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Cryptocurrencies and blockchain have gone mainstream – and are now used for bets in the World Cup. But while some international stars are launching their own virtual currencies, other people are using them for more nefarious purposes.

World Cup Bookmakers Raking It In

As the World Cup comes to a close, many people have been happy with the last month of international football. Fans across the world have been treated to a competitive competition filled with a lot of surprises.

Betting often goes hand-in-hand with sporting events, and this World Cup has been no exception. Early projections say bookmakers are on track to profit $36.4 billion dollars from the summer competition. Profits in the UK alone are estimated to at least double from the 2014 World Cup.

Many gambling hubs have made a lot of money off of this year’s World Cup, and police have started to crack down on some of them.

Illicit Betting With Cryptocurrency

The Guangdong Provincial Public Security Department announced on July 12th how they busted an online gambling platform that played host to about $1.5 billion dollars worth of bets in virtual currency.

The announcement said the platform only accepted bets in Bitcoin, Ether, and Litecoin. Operators decided to create a multi-tier system where participants could be rewarded for bringing in members and focused on acquiring more digital currency to hedge against losses, i.e. a pyramid scheme.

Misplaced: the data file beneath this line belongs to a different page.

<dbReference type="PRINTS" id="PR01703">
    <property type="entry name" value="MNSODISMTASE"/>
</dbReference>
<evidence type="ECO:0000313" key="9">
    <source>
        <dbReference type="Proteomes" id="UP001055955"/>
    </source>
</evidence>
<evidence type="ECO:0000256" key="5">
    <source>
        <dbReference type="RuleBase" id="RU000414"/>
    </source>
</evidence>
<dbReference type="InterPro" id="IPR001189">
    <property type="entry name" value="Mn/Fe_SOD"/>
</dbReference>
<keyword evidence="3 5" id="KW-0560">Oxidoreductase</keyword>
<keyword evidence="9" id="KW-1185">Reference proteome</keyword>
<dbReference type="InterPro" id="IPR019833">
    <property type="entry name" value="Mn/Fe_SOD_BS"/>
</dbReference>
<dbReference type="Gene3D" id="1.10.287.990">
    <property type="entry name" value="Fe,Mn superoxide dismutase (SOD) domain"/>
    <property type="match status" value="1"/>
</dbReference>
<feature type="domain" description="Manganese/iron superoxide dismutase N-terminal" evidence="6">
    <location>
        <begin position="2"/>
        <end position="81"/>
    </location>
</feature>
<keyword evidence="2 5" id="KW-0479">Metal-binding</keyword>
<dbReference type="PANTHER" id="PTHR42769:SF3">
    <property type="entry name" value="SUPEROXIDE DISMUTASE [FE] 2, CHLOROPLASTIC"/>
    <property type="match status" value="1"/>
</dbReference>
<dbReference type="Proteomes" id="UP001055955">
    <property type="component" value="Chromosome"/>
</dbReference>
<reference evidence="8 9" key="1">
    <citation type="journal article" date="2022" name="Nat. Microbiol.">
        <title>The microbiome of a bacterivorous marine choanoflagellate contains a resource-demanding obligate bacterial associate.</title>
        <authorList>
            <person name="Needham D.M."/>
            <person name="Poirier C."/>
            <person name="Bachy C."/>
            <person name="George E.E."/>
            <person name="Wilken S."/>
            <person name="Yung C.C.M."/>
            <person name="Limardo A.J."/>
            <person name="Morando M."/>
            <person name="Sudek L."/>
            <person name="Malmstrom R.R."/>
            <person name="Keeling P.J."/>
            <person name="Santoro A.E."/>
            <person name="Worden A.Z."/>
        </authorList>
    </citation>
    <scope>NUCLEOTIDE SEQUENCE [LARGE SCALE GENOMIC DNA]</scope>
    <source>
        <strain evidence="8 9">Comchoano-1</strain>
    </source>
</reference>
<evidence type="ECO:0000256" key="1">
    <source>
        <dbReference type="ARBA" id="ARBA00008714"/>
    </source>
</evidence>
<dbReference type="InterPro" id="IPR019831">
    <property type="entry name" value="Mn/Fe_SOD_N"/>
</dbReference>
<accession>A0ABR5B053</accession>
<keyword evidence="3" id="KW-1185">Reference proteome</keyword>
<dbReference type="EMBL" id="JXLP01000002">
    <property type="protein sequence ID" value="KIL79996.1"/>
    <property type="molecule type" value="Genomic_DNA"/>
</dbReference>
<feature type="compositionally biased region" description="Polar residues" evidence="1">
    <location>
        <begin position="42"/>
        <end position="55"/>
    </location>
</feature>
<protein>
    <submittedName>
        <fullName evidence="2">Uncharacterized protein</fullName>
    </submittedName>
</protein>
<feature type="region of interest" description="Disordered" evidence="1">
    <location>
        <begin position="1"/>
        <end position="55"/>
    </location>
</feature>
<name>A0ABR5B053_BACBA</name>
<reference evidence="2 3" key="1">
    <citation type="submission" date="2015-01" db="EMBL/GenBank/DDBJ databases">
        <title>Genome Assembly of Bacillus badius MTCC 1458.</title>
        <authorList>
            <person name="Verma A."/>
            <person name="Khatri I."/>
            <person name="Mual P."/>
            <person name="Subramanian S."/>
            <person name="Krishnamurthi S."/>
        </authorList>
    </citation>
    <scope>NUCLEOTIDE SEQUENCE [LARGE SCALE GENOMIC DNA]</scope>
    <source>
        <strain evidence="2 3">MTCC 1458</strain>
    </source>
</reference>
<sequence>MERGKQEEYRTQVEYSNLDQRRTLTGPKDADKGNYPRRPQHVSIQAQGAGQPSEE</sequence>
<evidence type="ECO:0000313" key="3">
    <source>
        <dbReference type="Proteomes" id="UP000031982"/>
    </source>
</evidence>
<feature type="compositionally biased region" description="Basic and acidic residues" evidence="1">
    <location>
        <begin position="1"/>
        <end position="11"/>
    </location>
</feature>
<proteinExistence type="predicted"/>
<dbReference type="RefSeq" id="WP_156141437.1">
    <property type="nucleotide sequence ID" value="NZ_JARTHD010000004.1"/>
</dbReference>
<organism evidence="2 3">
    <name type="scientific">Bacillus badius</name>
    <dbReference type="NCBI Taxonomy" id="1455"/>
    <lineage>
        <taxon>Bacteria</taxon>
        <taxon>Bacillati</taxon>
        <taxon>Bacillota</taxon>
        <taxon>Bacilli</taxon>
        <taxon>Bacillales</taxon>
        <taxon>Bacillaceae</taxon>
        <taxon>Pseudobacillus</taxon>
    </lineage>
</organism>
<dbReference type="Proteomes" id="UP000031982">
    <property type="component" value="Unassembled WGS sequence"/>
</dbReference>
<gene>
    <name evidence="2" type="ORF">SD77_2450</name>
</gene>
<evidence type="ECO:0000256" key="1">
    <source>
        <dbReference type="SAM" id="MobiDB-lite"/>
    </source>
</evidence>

Authorities said the gambling operation had at least 330,000 members and 611 cryptocurrency wallets. The scheme was able to operate worldwide and gave Chinese participants the option to cash-out their winnings.

According to police, the bust was part of a provincial-wide endeavor to shut down World Cup-related online gambling. Other gambling gangs have been shut down in areas like Fuzhou, Shenzhen, and Zhejiang.

Police across China have issued warnings to citizens about engaging in online betting. Social media posts from police in Beijing assert that 95% of overseas gambling websites are actually just phishing sites. Media in China

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